The ruins carpeted the city market, rippling outwards in waves of destruction. Broken beams, collapsed roofs, exploded metal shutters and fossilized merchandise crumbled underfoot.
In one of the burnt-out shells of the shops where raisins, nuts, fabrics, incense and stone pots were traded for hundreds of years, all that was to be found was a box of coke bottles, a sofa and a child nailing wooden sticks together.
This is Sa’ada, ground zero of the 20-month Saudi campaign in Yemen, a largely forgotten conflict that has killed more than 10,000, uprooted 3 million and left more than half the country short of food, many on the brink of starvation.
~ Gaith Abdul-Ahad in The Guardian, 12/9/16
Yemen stands as the worst-threatened of four countries where impending famine conditions have been said to comprise the single-worst humanitarian crisis since the founding of the U.N. On May 2nd, 2017, the UN Office for the Coordination of Humanitarian Affairs published a grim infographic detailing conditions in Yemen where 17 million Yemenis – or around 60 percent of the population – are unable to access food. The U.S. and its allies continue to bomb Yemen.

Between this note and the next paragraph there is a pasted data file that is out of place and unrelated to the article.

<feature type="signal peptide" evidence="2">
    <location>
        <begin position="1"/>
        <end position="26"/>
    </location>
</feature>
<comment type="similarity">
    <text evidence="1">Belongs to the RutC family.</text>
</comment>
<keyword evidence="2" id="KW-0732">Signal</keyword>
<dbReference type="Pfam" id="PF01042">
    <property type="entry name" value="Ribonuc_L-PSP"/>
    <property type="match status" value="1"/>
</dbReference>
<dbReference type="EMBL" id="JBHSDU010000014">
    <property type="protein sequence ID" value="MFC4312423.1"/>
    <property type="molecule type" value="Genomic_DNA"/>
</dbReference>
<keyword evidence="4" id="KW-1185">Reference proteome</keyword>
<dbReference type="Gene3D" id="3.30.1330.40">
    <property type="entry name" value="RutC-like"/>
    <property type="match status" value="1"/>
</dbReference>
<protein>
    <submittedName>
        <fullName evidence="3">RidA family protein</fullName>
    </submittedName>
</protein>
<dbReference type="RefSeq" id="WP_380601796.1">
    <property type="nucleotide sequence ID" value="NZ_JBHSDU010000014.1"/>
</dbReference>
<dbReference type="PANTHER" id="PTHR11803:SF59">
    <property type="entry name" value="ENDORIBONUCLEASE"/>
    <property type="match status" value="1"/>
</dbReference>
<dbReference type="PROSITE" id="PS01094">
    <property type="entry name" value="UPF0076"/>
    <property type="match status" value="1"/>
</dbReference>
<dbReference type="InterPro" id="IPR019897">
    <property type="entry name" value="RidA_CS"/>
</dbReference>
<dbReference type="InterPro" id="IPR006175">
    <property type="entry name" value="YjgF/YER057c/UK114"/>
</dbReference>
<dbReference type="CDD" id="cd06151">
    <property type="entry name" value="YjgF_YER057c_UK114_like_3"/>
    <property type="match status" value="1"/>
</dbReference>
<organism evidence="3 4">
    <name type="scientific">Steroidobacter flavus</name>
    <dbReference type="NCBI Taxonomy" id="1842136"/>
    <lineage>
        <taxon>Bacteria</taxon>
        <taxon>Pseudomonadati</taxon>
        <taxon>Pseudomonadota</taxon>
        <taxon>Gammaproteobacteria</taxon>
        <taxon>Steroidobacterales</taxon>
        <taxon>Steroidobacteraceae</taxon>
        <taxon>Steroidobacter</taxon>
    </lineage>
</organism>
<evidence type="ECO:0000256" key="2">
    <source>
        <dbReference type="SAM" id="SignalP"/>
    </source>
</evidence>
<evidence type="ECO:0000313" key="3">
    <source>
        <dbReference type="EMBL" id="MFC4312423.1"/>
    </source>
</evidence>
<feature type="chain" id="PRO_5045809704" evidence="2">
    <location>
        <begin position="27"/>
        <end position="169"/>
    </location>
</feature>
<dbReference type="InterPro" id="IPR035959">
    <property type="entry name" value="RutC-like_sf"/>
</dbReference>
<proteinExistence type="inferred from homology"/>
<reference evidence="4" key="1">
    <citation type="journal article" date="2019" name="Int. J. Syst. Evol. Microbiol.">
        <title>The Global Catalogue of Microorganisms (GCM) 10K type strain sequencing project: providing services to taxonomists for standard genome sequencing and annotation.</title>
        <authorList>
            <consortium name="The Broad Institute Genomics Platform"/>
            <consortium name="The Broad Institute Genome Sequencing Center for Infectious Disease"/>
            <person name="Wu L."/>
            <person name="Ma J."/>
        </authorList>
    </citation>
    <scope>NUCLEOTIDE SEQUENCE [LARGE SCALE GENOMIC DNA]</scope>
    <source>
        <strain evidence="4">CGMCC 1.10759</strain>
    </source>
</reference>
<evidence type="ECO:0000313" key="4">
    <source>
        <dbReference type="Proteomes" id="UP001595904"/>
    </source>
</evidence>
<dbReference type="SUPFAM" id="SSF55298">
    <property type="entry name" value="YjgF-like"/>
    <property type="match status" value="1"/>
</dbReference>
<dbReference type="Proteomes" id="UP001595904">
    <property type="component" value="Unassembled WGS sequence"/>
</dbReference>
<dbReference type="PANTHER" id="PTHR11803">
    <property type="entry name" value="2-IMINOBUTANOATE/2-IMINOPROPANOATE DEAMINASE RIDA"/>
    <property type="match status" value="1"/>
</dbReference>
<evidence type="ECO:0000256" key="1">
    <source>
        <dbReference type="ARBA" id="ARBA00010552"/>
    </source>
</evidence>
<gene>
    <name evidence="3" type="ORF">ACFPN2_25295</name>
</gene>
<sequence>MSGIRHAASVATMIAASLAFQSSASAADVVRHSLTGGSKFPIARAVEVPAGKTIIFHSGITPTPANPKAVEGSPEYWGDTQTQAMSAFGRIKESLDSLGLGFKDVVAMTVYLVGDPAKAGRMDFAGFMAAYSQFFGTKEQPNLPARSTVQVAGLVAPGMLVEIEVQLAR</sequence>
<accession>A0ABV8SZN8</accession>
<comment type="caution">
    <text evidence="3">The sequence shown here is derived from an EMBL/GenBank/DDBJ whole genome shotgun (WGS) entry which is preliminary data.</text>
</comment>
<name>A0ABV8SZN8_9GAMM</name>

Jan Egeland, who heads the Norwegian Refugee Council (NRC), says that seven million Yemeni people are on the brink of famine. “I am shocked to my bones,” said Egeland, following a five day visit to Yemen. “The world is letting some 7 million men, women and children slowly but surely be engulfed…” Egeland blames this catastrophe on “men with guns and power in regional and international capitals who undermine every effort to avert an entirely preventable famine, as well as the collapse of health and educational services for millions of children.” Egeland and the NRC call on all parties to the conflict, including Saudi Arabia, the United Arab Emirates, Iran, the US and the U.K. to negotiate a cease fire.
This weekend, the situation stands poised to become dramatically worse with the apparently imminent bombing, by Saudi Arabia, one of the US’ closest allies, of the aid lifeline which is the port of Hodeida.
Egeland stresses the vital importance of keeping humanitarian aid flowing through Hodeida, a port which stands mere days or hours from destruction. “The Saudi-led, Western-backed military coalition has threatened to attack the port,” said Egeland, “which would likely destroy it and cut supplies to millions of hungry civilians.” US congress people demanding a stay on destruction of the port have as yet won no concessions from the Saudi or US governments.
To continue reading: In Yemen, Shocked to His Bones